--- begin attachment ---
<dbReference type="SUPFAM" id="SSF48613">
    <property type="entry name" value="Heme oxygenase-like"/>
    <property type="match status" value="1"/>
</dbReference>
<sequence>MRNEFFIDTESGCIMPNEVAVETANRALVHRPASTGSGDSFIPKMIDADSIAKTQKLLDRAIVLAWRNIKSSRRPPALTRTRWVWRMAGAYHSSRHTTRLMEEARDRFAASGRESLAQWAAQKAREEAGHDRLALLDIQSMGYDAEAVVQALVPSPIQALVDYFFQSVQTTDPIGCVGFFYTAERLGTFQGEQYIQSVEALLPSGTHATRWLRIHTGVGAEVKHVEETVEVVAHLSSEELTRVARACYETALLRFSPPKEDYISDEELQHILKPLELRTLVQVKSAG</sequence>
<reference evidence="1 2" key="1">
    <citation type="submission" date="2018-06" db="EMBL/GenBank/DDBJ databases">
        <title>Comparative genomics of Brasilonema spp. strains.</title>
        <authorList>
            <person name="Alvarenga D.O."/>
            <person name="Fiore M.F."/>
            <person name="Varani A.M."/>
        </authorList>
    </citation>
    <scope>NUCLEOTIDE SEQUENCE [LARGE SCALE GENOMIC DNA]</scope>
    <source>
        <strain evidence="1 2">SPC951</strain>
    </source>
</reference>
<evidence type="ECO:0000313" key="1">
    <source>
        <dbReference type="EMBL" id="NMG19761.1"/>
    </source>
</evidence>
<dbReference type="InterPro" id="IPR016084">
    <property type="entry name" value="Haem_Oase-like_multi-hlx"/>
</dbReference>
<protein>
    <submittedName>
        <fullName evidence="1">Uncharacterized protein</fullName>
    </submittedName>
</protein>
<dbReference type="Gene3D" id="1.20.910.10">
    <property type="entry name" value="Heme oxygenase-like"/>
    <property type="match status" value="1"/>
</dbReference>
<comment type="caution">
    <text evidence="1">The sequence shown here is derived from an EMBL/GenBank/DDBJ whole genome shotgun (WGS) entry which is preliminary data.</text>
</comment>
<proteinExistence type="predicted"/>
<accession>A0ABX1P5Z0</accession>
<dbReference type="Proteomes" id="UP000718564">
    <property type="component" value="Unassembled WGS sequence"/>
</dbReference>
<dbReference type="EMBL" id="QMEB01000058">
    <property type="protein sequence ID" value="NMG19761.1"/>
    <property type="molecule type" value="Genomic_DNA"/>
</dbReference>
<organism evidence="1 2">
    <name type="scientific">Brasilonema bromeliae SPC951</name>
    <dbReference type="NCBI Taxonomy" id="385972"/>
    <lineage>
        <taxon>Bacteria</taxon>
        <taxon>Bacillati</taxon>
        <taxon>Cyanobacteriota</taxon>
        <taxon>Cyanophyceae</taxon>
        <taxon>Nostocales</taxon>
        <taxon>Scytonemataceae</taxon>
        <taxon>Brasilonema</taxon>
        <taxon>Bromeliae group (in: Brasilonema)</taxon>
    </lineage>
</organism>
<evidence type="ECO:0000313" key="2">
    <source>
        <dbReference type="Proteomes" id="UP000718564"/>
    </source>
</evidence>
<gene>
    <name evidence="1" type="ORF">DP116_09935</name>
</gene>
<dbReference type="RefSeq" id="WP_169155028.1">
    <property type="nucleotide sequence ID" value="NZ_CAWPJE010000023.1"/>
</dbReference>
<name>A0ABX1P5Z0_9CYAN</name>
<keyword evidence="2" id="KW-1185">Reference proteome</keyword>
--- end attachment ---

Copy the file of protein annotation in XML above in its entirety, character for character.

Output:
<dbReference type="SUPFAM" id="SSF48613">
    <property type="entry name" value="Heme oxygenase-like"/>
    <property type="match status" value="1"/>
</dbReference>
<sequence>MRNEFFIDTESGCIMPNEVAVETANRALVHRPASTGSGDSFIPKMIDADSIAKTQKLLDRAIVLAWRNIKSSRRPPALTRTRWVWRMAGAYHSSRHTTRLMEEARDRFAASGRESLAQWAAQKAREEAGHDRLALLDIQSMGYDAEAVVQALVPSPIQALVDYFFQSVQTTDPIGCVGFFYTAERLGTFQGEQYIQSVEALLPSGTHATRWLRIHTGVGAEVKHVEETVEVVAHLSSEELTRVARACYETALLRFSPPKEDYISDEELQHILKPLELRTLVQVKSAG</sequence>
<reference evidence="1 2" key="1">
    <citation type="submission" date="2018-06" db="EMBL/GenBank/DDBJ databases">
        <title>Comparative genomics of Brasilonema spp. strains.</title>
        <authorList>
            <person name="Alvarenga D.O."/>
            <person name="Fiore M.F."/>
            <person name="Varani A.M."/>
        </authorList>
    </citation>
    <scope>NUCLEOTIDE SEQUENCE [LARGE SCALE GENOMIC DNA]</scope>
    <source>
        <strain evidence="1 2">SPC951</strain>
    </source>
</reference>
<evidence type="ECO:0000313" key="1">
    <source>
        <dbReference type="EMBL" id="NMG19761.1"/>
    </source>
</evidence>
<dbReference type="InterPro" id="IPR016084">
    <property type="entry name" value="Haem_Oase-like_multi-hlx"/>
</dbReference>
<protein>
    <submittedName>
        <fullName evidence="1">Uncharacterized protein</fullName>
    </submittedName>
</protein>
<dbReference type="Gene3D" id="1.20.910.10">
    <property type="entry name" value="Heme oxygenase-like"/>
    <property type="match status" value="1"/>
</dbReference>
<comment type="caution">
    <text evidence="1">The sequence shown here is derived from an EMBL/GenBank/DDBJ whole genome shotgun (WGS) entry which is preliminary data.</text>
</comment>
<proteinExistence type="predicted"/>
<accession>A0ABX1P5Z0</accession>
<dbReference type="Proteomes" id="UP000718564">
    <property type="component" value="Unassembled WGS sequence"/>
</dbReference>
<dbReference type="EMBL" id="QMEB01000058">
    <property type="protein sequence ID" value="NMG19761.1"/>
    <property type="molecule type" value="Genomic_DNA"/>
</dbReference>
<organism evidence="1 2">
    <name type="scientific">Brasilonema bromeliae SPC951</name>
    <dbReference type="NCBI Taxonomy" id="385972"/>
    <lineage>
        <taxon>Bacteria</taxon>
        <taxon>Bacillati</taxon>
        <taxon>Cyanobacteriota</taxon>
        <taxon>Cyanophyceae</taxon>
        <taxon>Nostocales</taxon>
        <taxon>Scytonemataceae</taxon>
        <taxon>Brasilonema</taxon>
        <taxon>Bromeliae group (in: Brasilonema)</taxon>
    </lineage>
</organism>
<evidence type="ECO:0000313" key="2">
    <source>
        <dbReference type="Proteomes" id="UP000718564"/>
    </source>
</evidence>
<gene>
    <name evidence="1" type="ORF">DP116_09935</name>
</gene>
<dbReference type="RefSeq" id="WP_169155028.1">
    <property type="nucleotide sequence ID" value="NZ_CAWPJE010000023.1"/>
</dbReference>
<name>A0ABX1P5Z0_9CYAN</name>
<keyword evidence="2" id="KW-1185">Reference proteome</keyword>